The Andaman and Nicobar Islands, one of the seven union territories of India, are a group of islands at the juncture of the Bay of Bengal and Andaman Sea. The territory is 150 km north of Aceh in Indonesia and separated from Thailand and it comprises two island groups, the Andaman Islands and the Nicobar Islands, separated by the 10°N parallel, with the Andamans to the north of this latitude, and the Nicobars to the south. The Andaman Sea lies to the east and the Bay of Bengal to the west, the territorys capital is the Andamanese town of Port Blair. The total land area of islands is approximately 8,249 km2. The capital of Nicobar Islands is Car Nicobar, the islands host the Andaman and Nicobar Command, the only tri-service geographical command of the Indian Armed Forces. The Andaman Islands are home to the only known Paleolithic people, the Sentinelese people, the earliest archaeological evidence yet documented goes back some 2,200 years. Since that time, the Andamanese have diversified into distinct linguistic, the Nicobar Islands appear to have been populated by people of various backgrounds.
At the time of the European contact, the inhabitants were the Nicobarese people, speaking a Mon-Khmer language. Both are unrelated to the Andamanese, but being closely related to the Myanmarese, rajendra Chola I, one of the Tamil Chola dynasty kings, conquered the Andaman and Nicobar Islands to use them as a strategic naval base to launch a naval expedition against the Sriwijaya Empire. The islands provided a maritime base for ships of the Maratha Empire in the 17th century. The Maratha navys admiral Kanhoji Angre established naval supremacy with a base in the islands and is credited with attaching those islands to India. The history of organised European colonisation on the islands began when the Danish settlers of the Danish East India Company arrived in the Nicobar Islands on 12 December 1755. On 1 January 1756, the Nicobar Islands were made a Danish colony, first named New Denmark, during 1754–1756 they were administrated from Tranquebar. The islands were abandoned due to outbreaks of malaria between 14 April 1759 and 19 August 1768, from 1787 to 1807/05,1814 to 1831,1830 to 1834.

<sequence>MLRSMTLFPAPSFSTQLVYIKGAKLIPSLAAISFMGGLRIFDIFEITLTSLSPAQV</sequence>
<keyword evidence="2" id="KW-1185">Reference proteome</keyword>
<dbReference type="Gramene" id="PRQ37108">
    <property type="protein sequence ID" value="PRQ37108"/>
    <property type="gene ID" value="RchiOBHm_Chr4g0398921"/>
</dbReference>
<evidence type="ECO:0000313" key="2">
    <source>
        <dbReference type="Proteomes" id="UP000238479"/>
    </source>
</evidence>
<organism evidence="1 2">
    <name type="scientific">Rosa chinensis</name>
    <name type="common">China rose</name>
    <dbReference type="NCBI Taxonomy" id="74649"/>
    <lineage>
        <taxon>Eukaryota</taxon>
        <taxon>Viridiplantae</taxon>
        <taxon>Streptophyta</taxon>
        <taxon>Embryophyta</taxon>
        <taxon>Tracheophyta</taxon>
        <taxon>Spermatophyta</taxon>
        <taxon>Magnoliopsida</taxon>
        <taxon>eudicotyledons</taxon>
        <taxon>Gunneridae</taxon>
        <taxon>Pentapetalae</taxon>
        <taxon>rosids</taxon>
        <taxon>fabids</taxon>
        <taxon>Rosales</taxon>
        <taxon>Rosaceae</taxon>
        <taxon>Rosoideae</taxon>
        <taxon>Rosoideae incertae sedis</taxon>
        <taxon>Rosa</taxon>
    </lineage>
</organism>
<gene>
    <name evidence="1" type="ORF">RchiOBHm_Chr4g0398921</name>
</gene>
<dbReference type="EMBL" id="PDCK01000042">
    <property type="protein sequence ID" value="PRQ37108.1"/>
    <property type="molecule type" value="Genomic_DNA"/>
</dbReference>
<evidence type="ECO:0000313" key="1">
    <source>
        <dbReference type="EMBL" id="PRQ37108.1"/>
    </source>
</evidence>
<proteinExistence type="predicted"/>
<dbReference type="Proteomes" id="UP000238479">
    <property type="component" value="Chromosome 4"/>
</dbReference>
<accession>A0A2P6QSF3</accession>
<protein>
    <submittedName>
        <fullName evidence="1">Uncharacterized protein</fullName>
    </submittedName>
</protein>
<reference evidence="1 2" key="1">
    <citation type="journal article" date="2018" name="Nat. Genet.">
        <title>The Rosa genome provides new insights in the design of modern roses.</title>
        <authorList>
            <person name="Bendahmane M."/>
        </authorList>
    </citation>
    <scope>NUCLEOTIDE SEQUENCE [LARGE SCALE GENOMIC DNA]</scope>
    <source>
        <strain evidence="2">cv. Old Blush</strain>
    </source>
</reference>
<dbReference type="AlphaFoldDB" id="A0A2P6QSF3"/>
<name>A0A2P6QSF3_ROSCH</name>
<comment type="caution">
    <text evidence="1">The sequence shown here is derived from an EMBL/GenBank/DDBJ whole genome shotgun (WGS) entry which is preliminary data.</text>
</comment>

From 1 June 1778 to 1784, Austria mistakenly assumed that Denmark had abandoned its claims to the Nicobar Islands and attempted to establish a colony on them, renaming them Theresia Islands. In 1789 the British set up a base and penal colony on Chatham Island next to Great Andaman. Two years the colony was moved to Port Cornwallis on Great Andaman, denmarks presence in the territory ended formally on 16 October 1868 when it sold the rights to the Nicobar Islands to Britain, which made them part of British India in 1869. In 1858 the British again established a colony at Port Blair, the primary purpose was to set up a penal colony criminal convicts from the Indian subcontinent